Wherever you go, whatever you do, sampling the local beer is definite must.
What do the locals drink, what beer is most popular, which beer is hardest to find, does it come in a half pint glass just like grandma used to drink....or better still, a full pint glass like I drink??? These are all good questions that need to be answered...
I am always in search of the local stuff, but here in Maracaibo the local stuff was like a bad nightmare. There seemed to be two primary brewers in Maracaibo: Regional and Polar. Both of these beers were best left alone....Regional, or ass beer as I like to call it, was slightly more drinkable than Polar. But Polar is more popular, especially in the bars and nightclubs....so what's a poor boy from Indiana to do.....I guess the bottomline is that I'll drink anything cold when it's that bloody hot outside....
Maracaibo is one HOT city, is about 40C° all day long so that makes it unique, people from maracaibo is very friendly and if you like beer here is a nice place to drink (because of the weather)
Fondest memory: Every time I go there I say: Next time I'll wear a T-shirt, but that happens just when I'm in the airport going home
visit Morrocoy National Park in Falcón State, is located on the east coast of the state, between the towns of Chichiriviche and Tucacas. Morrocoy became a national park in 1972, and comprises picturesque beaches, islands, keys, coral reefs, coconut groves and mangroves within its 32,090ha of coastal and marine habitats. Adjacent to the park is the Cuare Wildlife Sanctuary, one of the world's largest birdlife reserves. Together, they are home to nearly 80% of Venezuela’s aquatic birds and almost 70% of its migratory species. Herons, flamingos, scarlet ibis, boobies, pelicans, cormorants, egrets, hawks and hummingbirds are but a few. Moreover, the area is not just rich in birdlife. The lush hills behind the park are an important site for mammals, including jaguars, howler monkeys, anteaters, raccoons, opossums, kinkajous, agoutis, ocelots and mountain cats.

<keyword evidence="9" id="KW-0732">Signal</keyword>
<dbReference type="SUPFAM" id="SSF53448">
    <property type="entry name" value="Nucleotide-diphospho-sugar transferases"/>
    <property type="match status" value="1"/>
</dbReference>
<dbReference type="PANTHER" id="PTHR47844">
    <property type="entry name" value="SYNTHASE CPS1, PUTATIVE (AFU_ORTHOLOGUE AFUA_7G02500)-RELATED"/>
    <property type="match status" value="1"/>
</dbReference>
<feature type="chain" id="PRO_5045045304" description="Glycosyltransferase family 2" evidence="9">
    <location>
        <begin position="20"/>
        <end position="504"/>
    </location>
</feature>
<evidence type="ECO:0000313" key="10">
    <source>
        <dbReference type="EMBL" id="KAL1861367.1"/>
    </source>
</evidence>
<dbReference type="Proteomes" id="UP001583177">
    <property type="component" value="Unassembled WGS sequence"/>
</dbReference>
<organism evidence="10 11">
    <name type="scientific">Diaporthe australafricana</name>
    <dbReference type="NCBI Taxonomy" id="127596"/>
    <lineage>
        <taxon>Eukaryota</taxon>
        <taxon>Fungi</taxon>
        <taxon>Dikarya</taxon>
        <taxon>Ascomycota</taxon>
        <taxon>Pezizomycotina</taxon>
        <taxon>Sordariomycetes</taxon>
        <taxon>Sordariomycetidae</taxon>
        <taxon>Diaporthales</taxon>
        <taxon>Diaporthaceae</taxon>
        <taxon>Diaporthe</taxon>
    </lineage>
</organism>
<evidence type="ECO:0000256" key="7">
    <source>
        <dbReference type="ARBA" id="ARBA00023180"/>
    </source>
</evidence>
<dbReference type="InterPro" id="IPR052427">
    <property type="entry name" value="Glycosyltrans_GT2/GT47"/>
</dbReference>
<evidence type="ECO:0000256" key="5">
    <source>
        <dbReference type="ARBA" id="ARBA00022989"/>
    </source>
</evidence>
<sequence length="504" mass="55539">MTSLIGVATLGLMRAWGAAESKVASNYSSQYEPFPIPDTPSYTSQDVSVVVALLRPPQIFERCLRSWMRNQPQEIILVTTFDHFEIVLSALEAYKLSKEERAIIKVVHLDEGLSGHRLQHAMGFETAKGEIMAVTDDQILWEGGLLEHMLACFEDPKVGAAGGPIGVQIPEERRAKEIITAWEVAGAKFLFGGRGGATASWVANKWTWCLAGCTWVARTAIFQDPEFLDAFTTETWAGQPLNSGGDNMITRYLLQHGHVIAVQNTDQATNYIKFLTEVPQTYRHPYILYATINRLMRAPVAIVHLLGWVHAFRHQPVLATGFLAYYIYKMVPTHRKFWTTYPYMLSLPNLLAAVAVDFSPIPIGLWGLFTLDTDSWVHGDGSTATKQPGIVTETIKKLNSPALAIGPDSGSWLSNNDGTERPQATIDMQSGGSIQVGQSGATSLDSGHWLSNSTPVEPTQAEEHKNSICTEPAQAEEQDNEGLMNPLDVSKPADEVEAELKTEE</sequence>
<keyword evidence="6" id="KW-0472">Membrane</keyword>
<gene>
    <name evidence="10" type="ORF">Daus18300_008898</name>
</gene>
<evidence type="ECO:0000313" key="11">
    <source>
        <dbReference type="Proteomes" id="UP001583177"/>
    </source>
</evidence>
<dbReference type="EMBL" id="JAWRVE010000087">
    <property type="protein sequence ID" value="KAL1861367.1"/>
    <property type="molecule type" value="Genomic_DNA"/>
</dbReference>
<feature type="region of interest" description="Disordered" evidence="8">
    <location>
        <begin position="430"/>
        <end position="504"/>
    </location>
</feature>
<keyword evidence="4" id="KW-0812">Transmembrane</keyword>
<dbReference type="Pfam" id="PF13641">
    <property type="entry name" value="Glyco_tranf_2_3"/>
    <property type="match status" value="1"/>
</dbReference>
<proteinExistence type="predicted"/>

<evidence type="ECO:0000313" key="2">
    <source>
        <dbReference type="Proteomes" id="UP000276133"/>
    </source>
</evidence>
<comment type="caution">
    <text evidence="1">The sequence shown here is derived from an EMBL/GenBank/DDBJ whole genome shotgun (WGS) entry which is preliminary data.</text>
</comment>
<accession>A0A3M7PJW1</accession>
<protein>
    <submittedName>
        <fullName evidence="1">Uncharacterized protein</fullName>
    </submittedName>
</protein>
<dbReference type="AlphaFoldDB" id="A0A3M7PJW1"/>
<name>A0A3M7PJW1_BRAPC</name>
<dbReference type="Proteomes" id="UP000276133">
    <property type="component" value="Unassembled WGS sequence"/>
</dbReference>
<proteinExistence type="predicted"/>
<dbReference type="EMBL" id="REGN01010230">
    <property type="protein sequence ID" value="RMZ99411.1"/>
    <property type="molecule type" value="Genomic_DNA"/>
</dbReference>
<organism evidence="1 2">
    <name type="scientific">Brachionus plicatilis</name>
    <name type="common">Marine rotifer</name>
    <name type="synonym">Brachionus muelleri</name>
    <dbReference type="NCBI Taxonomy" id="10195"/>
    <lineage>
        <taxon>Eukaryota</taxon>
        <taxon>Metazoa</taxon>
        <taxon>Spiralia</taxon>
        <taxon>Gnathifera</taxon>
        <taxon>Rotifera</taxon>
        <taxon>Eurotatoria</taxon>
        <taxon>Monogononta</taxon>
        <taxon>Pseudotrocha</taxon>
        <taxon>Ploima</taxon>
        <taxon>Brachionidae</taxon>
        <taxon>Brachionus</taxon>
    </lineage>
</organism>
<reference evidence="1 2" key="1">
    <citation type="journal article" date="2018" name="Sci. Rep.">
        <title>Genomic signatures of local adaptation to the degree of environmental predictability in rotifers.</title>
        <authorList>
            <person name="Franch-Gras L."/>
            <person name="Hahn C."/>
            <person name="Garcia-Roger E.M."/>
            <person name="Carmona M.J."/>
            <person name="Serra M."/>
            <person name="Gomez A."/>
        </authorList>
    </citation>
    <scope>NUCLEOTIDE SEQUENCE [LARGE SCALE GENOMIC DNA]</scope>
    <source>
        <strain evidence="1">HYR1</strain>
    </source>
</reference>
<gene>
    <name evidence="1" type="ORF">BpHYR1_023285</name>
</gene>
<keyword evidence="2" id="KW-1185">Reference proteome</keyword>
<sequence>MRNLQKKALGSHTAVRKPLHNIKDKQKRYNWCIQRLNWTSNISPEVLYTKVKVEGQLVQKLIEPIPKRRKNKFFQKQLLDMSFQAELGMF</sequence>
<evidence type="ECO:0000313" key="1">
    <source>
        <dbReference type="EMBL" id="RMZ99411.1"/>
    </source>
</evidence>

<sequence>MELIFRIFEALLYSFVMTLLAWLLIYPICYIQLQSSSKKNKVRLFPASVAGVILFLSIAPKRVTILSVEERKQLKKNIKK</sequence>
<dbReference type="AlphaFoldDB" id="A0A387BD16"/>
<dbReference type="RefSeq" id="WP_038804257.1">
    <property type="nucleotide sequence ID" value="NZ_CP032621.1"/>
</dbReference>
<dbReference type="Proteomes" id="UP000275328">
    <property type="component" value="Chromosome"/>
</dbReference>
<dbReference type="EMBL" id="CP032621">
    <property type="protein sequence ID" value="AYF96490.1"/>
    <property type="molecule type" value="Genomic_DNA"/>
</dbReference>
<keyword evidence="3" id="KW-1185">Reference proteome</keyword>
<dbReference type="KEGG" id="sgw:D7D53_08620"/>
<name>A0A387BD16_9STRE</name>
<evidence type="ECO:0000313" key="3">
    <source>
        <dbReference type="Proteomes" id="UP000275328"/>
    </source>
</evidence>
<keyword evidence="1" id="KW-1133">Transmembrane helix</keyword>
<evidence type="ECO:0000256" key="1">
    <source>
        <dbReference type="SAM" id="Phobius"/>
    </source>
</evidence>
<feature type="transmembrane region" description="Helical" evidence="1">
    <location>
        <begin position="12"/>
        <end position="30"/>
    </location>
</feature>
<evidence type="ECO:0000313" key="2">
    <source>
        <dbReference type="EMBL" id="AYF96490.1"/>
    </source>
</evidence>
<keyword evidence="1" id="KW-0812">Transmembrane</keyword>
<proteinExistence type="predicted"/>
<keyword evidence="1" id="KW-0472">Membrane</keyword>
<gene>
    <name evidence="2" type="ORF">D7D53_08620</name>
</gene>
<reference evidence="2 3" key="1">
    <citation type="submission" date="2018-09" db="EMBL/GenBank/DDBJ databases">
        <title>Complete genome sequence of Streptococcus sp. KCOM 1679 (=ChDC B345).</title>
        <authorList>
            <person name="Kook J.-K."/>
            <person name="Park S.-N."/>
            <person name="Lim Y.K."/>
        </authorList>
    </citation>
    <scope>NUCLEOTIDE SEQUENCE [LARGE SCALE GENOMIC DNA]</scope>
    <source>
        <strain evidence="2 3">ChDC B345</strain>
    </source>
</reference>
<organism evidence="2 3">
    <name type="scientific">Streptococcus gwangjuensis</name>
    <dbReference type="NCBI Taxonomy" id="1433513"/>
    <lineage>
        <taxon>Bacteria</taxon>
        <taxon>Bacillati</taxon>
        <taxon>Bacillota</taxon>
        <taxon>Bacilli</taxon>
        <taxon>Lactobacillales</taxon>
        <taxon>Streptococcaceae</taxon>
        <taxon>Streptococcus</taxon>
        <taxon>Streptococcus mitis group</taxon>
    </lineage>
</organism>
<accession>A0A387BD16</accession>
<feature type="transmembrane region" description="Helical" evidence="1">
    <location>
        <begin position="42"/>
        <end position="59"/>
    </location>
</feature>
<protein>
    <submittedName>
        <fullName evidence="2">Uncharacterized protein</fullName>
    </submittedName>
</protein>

The park can be reached from Chichiriviche or Tucacas, which are both accessible by bus. Visitors can enjoy a variety of activities such as water skiing, snorkeling, scuba diving and sailing.
Favorite thing: Various sites of interest can be found outside Maracaibo. The Rafael Urdaneta bridge, the longest pre-stressed concrete bridge in the world, stretches for 8,679m across the estuary of Lake Maracaibo and offers great views over the city. The colonial town of Altagracia lies on the other side of the lake, and can be reached by boat. The recently restored castle of San Carlos de Ibarra, built in the 1600s to ward off pirates, is now popular with tourists, as are the tours around the oil towers on the northeastern shores of the lake. The most popular tourist attraction, however, is the Sinamaica lagoon, the home of the Añu Indians. Here, you can see more or less what Alonzo de Ojeda and Americo Vespucci would have seen when they sailed into the lake all those years ago.
Favorite thing: visit the other states around Maracaibo as well. Venezuela’s northwest comprises all the territory north and west of the Andes mountains. Four states comprise this large area of the country: Zulia, Falcon, Yaracuy and Lara. Zulia, Venezuela's westernmost state, is known to be among the hottest places in Latin America and produces 70% of the country’s oil. It is also home to the famous Lake Maracaibo, which, covering an area of 12,800km², is the biggest lake on the continent.